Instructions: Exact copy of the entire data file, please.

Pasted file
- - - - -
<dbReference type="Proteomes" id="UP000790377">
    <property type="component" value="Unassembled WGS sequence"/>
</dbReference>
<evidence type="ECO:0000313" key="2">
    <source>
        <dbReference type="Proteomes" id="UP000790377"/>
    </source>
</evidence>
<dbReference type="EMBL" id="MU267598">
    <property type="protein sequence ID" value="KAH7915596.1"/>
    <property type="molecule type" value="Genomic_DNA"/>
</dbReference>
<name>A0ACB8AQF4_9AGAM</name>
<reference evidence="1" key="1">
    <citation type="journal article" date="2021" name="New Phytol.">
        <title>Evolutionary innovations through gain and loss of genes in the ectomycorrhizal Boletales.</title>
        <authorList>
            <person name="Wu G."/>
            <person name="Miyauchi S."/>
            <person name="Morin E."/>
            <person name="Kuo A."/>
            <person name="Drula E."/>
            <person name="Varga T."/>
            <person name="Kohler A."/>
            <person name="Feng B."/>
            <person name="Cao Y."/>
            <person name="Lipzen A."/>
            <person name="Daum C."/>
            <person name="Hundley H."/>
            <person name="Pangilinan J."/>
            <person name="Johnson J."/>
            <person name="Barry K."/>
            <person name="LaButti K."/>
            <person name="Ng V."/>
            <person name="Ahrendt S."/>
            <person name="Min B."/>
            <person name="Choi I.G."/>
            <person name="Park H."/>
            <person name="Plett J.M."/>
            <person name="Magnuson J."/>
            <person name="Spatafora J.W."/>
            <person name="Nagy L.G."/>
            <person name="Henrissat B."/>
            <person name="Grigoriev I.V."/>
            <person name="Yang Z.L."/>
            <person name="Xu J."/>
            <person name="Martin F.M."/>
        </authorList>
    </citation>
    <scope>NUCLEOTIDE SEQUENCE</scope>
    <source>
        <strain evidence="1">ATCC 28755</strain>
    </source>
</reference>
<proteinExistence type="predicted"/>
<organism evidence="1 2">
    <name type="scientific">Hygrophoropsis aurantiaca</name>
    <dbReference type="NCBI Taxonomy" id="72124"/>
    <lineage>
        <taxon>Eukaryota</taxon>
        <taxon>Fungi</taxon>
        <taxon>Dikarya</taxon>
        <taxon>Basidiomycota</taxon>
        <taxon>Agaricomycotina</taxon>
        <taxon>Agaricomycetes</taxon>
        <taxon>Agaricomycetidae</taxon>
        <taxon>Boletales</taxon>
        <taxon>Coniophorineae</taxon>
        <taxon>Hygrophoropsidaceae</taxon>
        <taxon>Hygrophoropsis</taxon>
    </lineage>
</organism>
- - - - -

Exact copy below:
<dbReference type="Proteomes" id="UP000790377">
    <property type="component" value="Unassembled WGS sequence"/>
</dbReference>
<evidence type="ECO:0000313" key="2">
    <source>
        <dbReference type="Proteomes" id="UP000790377"/>
    </source>
</evidence>
<dbReference type="EMBL" id="MU267598">
    <property type="protein sequence ID" value="KAH7915596.1"/>
    <property type="molecule type" value="Genomic_DNA"/>
</dbReference>
<name>A0ACB8AQF4_9AGAM</name>
<reference evidence="1" key="1">
    <citation type="journal article" date="2021" name="New Phytol.">
        <title>Evolutionary innovations through gain and loss of genes in the ectomycorrhizal Boletales.</title>
        <authorList>
            <person name="Wu G."/>
            <person name="Miyauchi S."/>
            <person name="Morin E."/>
            <person name="Kuo A."/>
            <person name="Drula E."/>
            <person name="Varga T."/>
            <person name="Kohler A."/>
            <person name="Feng B."/>
            <person name="Cao Y."/>
            <person name="Lipzen A."/>
            <person name="Daum C."/>
            <person name="Hundley H."/>
            <person name="Pangilinan J."/>
            <person name="Johnson J."/>
            <person name="Barry K."/>
            <person name="LaButti K."/>
            <person name="Ng V."/>
            <person name="Ahrendt S."/>
            <person name="Min B."/>
            <person name="Choi I.G."/>
            <person name="Park H."/>
            <person name="Plett J.M."/>
            <person name="Magnuson J."/>
            <person name="Spatafora J.W."/>
            <person name="Nagy L.G."/>
            <person name="Henrissat B."/>
            <person name="Grigoriev I.V."/>
            <person name="Yang Z.L."/>
            <person name="Xu J."/>
            <person name="Martin F.M."/>
        </authorList>
    </citation>
    <scope>NUCLEOTIDE SEQUENCE</scope>
    <source>
        <strain evidence="1">ATCC 28755</strain>
    </source>
</reference>
<proteinExistence type="predicted"/>
<organism evidence="1 2">
    <name type="scientific">Hygrophoropsis aurantiaca</name>
    <dbReference type="NCBI Taxonomy" id="72124"/>
    <lineage>
        <taxon>Eukaryota</taxon>
        <taxon>Fungi</taxon>
        <taxon>Dikarya</taxon>
        <taxon>Basidiomycota</taxon>
        <taxon>Agaricomycotina</taxon>
        <taxon>Agaricomycetes</taxon>
        <taxon>Agaricomycetidae</taxon>
        <taxon>Boletales</taxon>
        <taxon>Coniophorineae</taxon>
        <taxon>Hygrophoropsidaceae</taxon>
        <taxon>Hygrophoropsis</taxon>
    </lineage>
</organism>